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6:50 p.m.

Expectations are high for Trudeau, Blanchet in tonight’s TVA debate: poll

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6:50 p.m.

TVA debate played a major role in the 2019 election

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6:35 a.m.

Leaders were welcomed by Quebecor CEO PKP ahead of TVA debate

Pierre Karl Péladeau, chief executive of Quebecor, which controls the network’s owner Groupe TVA, greeted the federal leaders as they walked in, waving with one hand and holding his 14-month-old son in the other, The Canadian Press reports.

Péladeau is a former leader of the Parti Québécois.

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6:35 p.m.

Trudeau and Singh focused on smoked meat and poutine today

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6:35 p.m.

O’Toole says he’ll ‘get Canada’s finances in order’

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6:15 p.m.

Tonight’s debate starts at 8 p.m., with two more on tap next week

Tonight’s two-hour French-language leaders’ debate begins at 8 p.m.

I’ll provide live coverage of the debate here.

Liberal Justin Trudeau, Conservative Erin O’Toole, the NDP’s Jagmeet Singh and Yves-François Blanchet of the Bloc Québécois will take part in a series of face-to-face encounters between two leaders at a time.

The event will be hosted by TVA and will be broadcast and webcast by various sister media outlets in the Quebecor chain.

You can watch the debate via the TVA live feed on the Qub.ca website.

TVA has said the debate will focus on three main themes: the pandemic and the economic recovery; “Canada of tomorrow”; and social policy issues such as the environment, firearms and medical assistance in dying.

Two more debates will be held next week – a French one on Wednesday, Sept. 8, followed by an English one on Thursday, Sept. 9.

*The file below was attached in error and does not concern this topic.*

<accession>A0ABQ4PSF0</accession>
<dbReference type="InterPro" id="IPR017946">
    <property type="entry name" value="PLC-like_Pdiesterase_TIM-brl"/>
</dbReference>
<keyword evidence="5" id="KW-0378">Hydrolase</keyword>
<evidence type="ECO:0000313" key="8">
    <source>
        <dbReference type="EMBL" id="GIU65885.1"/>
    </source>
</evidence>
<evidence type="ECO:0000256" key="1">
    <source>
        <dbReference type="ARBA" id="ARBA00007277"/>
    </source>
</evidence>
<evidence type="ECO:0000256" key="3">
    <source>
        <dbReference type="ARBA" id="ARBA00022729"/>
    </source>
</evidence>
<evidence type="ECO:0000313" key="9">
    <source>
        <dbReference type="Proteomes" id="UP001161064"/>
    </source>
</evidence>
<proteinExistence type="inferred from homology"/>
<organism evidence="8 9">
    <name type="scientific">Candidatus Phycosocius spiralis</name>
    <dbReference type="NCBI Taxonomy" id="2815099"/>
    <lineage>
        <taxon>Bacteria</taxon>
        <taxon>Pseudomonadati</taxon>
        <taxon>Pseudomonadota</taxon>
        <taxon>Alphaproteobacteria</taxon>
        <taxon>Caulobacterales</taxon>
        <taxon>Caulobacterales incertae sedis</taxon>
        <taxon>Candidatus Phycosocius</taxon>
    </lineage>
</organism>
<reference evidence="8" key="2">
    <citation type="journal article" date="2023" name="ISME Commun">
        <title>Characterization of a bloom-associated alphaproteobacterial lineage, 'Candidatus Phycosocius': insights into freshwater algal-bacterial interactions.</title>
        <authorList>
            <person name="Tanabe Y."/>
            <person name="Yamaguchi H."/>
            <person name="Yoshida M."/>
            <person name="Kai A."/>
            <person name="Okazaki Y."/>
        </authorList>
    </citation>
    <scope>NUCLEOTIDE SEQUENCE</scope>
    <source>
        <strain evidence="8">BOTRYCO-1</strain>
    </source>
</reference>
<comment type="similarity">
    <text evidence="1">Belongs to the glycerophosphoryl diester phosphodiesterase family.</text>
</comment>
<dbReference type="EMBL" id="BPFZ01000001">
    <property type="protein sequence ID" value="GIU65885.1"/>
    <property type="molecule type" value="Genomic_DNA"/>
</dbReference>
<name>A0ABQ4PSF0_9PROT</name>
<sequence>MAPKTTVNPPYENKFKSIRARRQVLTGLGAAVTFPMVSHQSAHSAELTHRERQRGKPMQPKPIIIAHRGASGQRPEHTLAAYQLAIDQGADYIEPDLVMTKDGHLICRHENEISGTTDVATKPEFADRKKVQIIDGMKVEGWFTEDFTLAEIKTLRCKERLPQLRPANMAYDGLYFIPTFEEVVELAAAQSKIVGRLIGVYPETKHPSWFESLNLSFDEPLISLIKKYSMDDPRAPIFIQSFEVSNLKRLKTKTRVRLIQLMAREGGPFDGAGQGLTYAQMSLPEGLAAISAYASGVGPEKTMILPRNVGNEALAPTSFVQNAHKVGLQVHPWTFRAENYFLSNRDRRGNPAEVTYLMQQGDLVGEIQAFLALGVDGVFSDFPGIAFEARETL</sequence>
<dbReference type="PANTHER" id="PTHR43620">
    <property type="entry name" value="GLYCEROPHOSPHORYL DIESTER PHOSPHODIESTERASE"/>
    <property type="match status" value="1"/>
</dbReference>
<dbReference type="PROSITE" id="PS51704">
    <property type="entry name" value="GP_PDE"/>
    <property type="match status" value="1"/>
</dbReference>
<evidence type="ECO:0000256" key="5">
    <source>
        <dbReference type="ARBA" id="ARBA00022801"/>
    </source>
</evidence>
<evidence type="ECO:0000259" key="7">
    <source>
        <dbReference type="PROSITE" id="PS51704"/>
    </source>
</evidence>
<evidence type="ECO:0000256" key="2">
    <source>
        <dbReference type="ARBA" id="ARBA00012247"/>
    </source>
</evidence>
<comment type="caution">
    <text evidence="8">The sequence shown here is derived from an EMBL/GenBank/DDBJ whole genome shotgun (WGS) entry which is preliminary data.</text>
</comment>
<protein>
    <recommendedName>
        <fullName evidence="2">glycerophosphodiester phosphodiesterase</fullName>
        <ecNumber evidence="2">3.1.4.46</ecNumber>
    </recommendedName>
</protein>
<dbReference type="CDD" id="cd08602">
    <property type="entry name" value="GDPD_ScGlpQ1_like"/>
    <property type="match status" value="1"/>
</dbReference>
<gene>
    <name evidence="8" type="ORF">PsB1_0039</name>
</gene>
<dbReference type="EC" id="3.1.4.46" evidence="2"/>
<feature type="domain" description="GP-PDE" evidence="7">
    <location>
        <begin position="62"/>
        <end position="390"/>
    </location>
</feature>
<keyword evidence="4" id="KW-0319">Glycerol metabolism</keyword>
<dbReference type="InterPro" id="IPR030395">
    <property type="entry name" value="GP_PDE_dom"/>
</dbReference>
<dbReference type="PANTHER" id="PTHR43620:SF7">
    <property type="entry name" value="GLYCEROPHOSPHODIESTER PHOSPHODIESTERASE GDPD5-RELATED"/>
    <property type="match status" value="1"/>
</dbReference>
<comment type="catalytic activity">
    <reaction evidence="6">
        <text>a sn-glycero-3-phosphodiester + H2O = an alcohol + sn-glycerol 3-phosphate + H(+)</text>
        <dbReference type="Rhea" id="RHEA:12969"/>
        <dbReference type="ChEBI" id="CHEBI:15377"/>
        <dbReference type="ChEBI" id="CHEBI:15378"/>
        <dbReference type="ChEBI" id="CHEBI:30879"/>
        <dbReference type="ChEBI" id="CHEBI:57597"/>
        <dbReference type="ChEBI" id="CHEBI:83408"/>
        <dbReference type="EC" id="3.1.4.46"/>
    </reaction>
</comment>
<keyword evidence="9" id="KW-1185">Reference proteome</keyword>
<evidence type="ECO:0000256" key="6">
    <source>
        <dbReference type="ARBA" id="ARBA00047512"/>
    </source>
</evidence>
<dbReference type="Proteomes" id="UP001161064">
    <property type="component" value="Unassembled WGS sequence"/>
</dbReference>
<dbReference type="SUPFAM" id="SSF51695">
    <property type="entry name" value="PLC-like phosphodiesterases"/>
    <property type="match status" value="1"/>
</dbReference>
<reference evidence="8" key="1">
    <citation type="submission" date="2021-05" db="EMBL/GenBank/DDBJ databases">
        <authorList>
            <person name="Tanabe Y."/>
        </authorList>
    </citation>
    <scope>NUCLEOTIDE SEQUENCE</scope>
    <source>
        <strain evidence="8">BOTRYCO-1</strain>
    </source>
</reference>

6:05 p.m.

Conservatives in the lead as opinion of Justin Trudeau deteriorates: poll

The Conservatives are in the lead, with 41 per cent of Canadians saying their opinion of Liberal Justin Trudeau has deteriorated over the previous week – and 23 per cent saying their opinions of Erin O’Toole and Jagmeet Singh have improved.

Those were among the conclusions of a poll published Tuesday by Léger.

“As of today, this race could go either way,” Léger’s Christian Bourque said.

”The Conservatives need significantly more votes than the Liberals, if they wish to form government. Remember, they lost the 2019 election with 1 per cent more votes.

“But it’s possible: not only are they making a breakthrough in Atlantic Canada, but they also have at least 20 per cent of the share of the vote in Quebec and are within striking distance of the Liberals in Ontario. Another concern for the incumbent Liberals is the strength of the NDP in Ontario and BC, which could cost them seats in both provinces.”

Read the full poll results here.


6 p.m.

In 2019, the Liberals narrowly outpaced the Bloc in Quebec

There are 338 seats in the House of Commons, 78 of which are in Quebec.

Here are the Quebec results of the last election – on Oct. 21, 2019– by party:

  • 35 Liberal
  • 32 Bloc Québécois
  • 10 Conservative
  • 1 NDP

And here are the national results by party

  • 157 Liberal
  • 121 Conservative
  • 32 Bloc Québécois
  • 24 New Democratic Party
  • 1 Independent

6 p.m.

First campaign debate could prove crucial to outcome on Sept. 20

From The Canadian Press:

Two of the four leaders set to face off tonight in the first televised debate of the federal election campaign went out ahead of the event to drum up support.

The French debate on TVA, one of Quebec’s most-watched networks, comes at the midpoint of the campaign and could prove crucial to the outcome on Sept. 20.

Only four leaders — the Liberals’ Justin Trudeau, the Conservatives’ Erin O’Toole, the Bloc Québécois’ Yves-François Blanchet and the NDP’s Jagmeet Singh — will take part.